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To get rid of a column named "foo" in a data.frame, I can do:

df <- df[-grep('foo',colnames(df))]

However, once df is converted to a data.table object, there is no way to just remove a column.

Example:

df=data.frame(id=1:100,foo=rnorm(100))
df2 <- df[-grep('foo',colnames(df))] # works
df3=data.table(df)
df3[-grep('foo',colnames(df3))] 

But once it is converted to a data.table object, this no longer works.

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9  
I prefer df$foo <- NULL to remove a single column. And you should use !grepl('foo',colnames(df)) instead. In the event you misspell the column name, your solution will remove all columns and !grepl will remove none. –  Joshua Ulrich Feb 8 '12 at 22:32
1  
@JoshuaUlrich, that is an amazing piece of advice!! It needs to be captured somewhere better than just a comment! –  Ricardo Saporta Mar 7 '13 at 4:10

5 Answers 5

up vote 40 down vote accepted

Either of the following will remove column foo from the data.table df3:

# Method 1 (and preferred as it takes 0.00s even on a 20GB data.table)
df3[,foo:=NULL]

# Method 2
df3 <- df3[,-grep("foo", colnames(df3)), with=FALSE]

# Method 3 -- Safer than Method 2 -- see Joshua Ulrich's comments above and below
df3 <- df3[, which(!grepl("foo", colnames(df3))), with=FALSE]

Update May 2013 (RS):

Method 3, will work without the which, and in fact no grep'ing needed (see Method 4). However, @Joshua Ulrich's comment regarding Method 2 applies as well to the two methods below.

# Method 3b: 
df3 <- df3[, !grepl("foo", colnames(df3)), with=FALSE]

# Method 4:
df3 <- df3[, !"foo", with=FALSE]  

Note: that if foo is not found, these last two methods will yield an empty data.table. The methods are better suited for interactive analysis, where one might want to display the data.table without the named column (without necessarily assigning it). For programming purposes, Method 1 is really the best option.

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1  
See my comment to the OP regarding -grep versus !grepl. –  Joshua Ulrich Feb 8 '12 at 22:36
    
@JoshuaUlrich -- Good point. I tried grepl() initally and it didn't work, as data.table columns can't be indexed by a logical vector. But I now realize that grepl() can be made to work by wrapping it with which(), so that it returns an integer vector. –  Josh O'Brien Feb 8 '12 at 23:38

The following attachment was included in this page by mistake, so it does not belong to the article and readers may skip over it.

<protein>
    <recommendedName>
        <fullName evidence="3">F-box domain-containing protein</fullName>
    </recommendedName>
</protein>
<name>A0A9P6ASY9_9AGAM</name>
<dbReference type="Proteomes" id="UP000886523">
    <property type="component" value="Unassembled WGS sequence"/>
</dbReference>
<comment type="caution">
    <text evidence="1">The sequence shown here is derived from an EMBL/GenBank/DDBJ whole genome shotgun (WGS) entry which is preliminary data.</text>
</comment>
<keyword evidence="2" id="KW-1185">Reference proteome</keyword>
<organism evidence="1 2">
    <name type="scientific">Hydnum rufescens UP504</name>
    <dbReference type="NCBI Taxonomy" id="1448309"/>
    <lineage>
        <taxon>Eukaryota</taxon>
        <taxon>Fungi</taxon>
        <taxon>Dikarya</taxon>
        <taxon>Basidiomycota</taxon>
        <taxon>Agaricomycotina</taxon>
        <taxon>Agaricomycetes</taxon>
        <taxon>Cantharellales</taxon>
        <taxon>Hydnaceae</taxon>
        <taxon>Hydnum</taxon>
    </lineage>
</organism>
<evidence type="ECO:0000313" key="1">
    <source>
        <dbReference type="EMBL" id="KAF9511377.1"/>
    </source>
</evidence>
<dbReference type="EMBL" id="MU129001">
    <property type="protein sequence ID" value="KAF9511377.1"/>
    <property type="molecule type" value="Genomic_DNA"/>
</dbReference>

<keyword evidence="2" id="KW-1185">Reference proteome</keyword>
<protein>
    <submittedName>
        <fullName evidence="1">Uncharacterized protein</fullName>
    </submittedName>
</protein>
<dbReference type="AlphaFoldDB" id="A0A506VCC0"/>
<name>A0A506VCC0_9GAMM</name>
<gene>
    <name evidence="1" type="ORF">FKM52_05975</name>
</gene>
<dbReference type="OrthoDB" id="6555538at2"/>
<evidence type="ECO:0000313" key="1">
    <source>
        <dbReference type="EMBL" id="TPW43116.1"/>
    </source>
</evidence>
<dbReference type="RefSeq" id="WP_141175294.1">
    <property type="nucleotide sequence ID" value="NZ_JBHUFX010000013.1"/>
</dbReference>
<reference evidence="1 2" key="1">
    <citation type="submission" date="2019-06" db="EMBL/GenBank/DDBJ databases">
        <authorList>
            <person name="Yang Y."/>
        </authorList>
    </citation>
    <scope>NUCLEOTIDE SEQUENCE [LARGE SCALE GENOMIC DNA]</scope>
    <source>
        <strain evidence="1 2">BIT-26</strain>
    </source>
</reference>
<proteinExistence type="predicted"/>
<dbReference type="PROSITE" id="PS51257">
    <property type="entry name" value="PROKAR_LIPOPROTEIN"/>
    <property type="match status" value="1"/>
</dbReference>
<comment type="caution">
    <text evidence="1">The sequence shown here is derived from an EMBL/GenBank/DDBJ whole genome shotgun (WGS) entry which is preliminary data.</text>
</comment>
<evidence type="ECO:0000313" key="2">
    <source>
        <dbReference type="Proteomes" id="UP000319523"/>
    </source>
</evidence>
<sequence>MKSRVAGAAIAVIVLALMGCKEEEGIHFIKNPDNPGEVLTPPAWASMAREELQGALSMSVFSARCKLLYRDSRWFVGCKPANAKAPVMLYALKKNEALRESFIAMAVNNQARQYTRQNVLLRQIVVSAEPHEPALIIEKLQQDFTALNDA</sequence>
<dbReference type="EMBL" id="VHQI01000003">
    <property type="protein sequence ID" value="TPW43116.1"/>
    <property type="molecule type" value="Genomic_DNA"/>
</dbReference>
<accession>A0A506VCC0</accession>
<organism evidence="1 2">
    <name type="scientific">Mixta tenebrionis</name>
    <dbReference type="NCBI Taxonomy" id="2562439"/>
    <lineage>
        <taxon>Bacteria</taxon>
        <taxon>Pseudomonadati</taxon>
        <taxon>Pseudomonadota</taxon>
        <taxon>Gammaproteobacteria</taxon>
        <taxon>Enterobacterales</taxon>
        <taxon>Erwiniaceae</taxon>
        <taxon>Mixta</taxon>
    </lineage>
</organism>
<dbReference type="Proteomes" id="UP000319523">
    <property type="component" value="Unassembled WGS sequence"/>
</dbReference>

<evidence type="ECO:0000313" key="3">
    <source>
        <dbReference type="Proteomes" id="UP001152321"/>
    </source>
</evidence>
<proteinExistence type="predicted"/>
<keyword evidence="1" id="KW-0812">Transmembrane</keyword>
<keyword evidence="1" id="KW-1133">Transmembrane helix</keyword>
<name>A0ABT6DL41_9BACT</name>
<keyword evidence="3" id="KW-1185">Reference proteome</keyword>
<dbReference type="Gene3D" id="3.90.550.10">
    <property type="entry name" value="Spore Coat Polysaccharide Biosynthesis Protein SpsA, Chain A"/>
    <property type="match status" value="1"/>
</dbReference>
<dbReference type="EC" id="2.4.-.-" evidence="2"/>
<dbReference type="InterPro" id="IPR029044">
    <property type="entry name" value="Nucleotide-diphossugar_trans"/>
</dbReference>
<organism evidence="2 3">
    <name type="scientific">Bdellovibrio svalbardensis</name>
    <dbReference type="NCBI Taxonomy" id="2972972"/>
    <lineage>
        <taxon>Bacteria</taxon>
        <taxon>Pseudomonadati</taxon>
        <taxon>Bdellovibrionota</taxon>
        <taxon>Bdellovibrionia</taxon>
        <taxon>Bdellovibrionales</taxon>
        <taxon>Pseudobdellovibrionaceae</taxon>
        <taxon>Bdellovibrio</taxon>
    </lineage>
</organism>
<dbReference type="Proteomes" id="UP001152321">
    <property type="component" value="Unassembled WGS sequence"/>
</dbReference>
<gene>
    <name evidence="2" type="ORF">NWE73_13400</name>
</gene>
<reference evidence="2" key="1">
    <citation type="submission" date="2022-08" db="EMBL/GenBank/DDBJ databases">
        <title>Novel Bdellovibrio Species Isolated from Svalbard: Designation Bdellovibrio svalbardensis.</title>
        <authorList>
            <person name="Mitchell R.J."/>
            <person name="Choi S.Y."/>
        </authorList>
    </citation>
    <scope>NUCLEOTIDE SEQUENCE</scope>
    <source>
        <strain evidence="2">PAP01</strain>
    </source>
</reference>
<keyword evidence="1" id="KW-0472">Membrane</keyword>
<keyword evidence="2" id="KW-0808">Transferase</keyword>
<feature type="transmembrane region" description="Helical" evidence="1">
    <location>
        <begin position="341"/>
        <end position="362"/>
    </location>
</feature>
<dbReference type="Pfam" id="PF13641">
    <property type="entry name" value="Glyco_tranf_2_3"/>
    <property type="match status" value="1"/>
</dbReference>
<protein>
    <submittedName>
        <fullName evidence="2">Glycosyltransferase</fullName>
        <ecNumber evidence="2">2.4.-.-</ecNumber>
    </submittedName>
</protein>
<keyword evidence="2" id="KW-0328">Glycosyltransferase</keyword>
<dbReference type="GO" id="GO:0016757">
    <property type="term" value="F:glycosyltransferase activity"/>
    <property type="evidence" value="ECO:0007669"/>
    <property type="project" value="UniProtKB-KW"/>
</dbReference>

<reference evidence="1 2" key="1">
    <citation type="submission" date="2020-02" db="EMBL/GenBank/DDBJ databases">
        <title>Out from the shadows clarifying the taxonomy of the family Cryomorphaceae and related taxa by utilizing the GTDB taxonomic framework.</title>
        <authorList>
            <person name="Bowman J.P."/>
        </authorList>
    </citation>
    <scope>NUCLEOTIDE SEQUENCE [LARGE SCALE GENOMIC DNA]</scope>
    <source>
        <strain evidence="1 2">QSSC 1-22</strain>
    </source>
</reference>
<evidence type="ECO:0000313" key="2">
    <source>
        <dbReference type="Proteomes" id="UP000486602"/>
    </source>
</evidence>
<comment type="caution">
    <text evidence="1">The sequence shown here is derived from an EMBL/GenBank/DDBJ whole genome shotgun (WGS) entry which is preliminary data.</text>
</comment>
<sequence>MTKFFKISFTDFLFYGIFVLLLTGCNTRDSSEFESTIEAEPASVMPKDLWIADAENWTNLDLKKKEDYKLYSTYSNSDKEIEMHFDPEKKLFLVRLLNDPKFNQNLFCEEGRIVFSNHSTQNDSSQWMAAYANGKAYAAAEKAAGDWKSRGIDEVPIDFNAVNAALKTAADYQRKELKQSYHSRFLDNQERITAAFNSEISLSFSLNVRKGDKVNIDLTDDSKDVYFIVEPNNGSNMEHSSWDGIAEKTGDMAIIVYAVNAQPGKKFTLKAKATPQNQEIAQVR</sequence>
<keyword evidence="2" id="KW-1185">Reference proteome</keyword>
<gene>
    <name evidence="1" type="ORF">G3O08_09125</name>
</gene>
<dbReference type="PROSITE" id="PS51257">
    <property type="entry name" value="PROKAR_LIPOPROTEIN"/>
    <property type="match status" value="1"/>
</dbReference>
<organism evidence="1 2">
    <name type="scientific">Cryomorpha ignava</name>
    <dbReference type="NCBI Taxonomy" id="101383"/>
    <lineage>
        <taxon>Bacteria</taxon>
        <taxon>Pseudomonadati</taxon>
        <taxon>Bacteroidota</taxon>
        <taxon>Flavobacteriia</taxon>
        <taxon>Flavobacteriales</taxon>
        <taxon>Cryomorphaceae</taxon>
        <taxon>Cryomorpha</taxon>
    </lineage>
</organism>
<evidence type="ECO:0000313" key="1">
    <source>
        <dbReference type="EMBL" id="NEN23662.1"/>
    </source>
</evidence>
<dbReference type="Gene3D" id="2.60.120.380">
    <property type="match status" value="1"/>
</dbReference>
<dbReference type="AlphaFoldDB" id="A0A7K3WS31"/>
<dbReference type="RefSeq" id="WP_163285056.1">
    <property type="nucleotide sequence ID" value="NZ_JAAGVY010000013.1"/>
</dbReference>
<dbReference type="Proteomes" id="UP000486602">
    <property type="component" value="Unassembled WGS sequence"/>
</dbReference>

1  
I didn't know that about indexing with data.table, but wrapping it in which is clever! –  Joshua Ulrich Feb 8 '12 at 23:59
3  
I didn't know that about data.table either; added FR#1797. But, method 1 is (almost) infinitely faster than the others. Method 1 removes the column by reference with no copy at all. I doubt you get it above 0.005 seconds for any size data.table. In contrast, the others might not work at all if the table is near 50% of RAM because they copy all but the one to delete. –  Matt Dowle Feb 9 '12 at 9:27
    
+1 for Method 1 - that's the quick/easy solution I was looking for. –  Robin Kraft Jan 3 '13 at 23:58

You can also user set for this, which avoids the overhead of [.data.table in loops:

dt <- data.table( a=letters, b=LETTERS, c=seq(26), d=letters, e=letters )
set( dt, j=c(1L,3L,5L), value=NULL )
> dt[1:5]
   b d
1: A a
2: B b
3: C c
4: D d
5: E e

If you want to do it by column name, which(colnames(dt) %in% c("a","c","e")) should work for j.

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I simply do it in the data frame kind of way:

DT$col = NULL

Works fast and as far as I could see doesn't cause any problems.

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Here is a way when you want to set a # of columns to NULL given their column names a function for your usage :)

deleteColsFromDataTable <- function (train, toDeleteColNames) {

   for (myNm in toDeleteColNames)

   train <- train [,(myNm):=NULL,with=F]

   return (train)

}

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For a data.table, assigning the column to NULL removes it:

DT[,c("col1", "col1", "col2", "col2")] <- NULL
^
|---- Notice the extra comma if DT is a data.table

... which is the equivalent of:

DT$col1 <- NULL
DT$col2 <- NULL
DT$col3 <- NULL
DT$col4 <- NULL

The equivalent for a data.frame is:

DF[c("col1", "col1", "col2", "col2")] <- NULL
      ^
      |---- Notice the missing comma if DF is a data.frame

Q. Why is there a comma in the version for data.table, and no comma in the version for data.frame?

A. As data.frames are stored as a list of columns, you can skip the comma. You could also add it in, however then you will need to assign them to a list of NULLs, DF[, c("col1", "col2", "col3")] <- list(NULL).

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As to your question -- please read the data table FAQ –  mnel Mar 31 at 22:05
    
@Arun I can't think of any situation with data.frames where the row and columns would be switched. That would be illogical. –  duHaas Mar 31 at 22:42
    
@Arun I tagged you because your first comment made it seem like there were times at which you might call DF[column,row] so I just wanted to see if there actually were any instances where this happened. –  duHaas Mar 31 at 22:57
    
Updated the answer to remove a typo. –  Contango Apr 2 at 7:30

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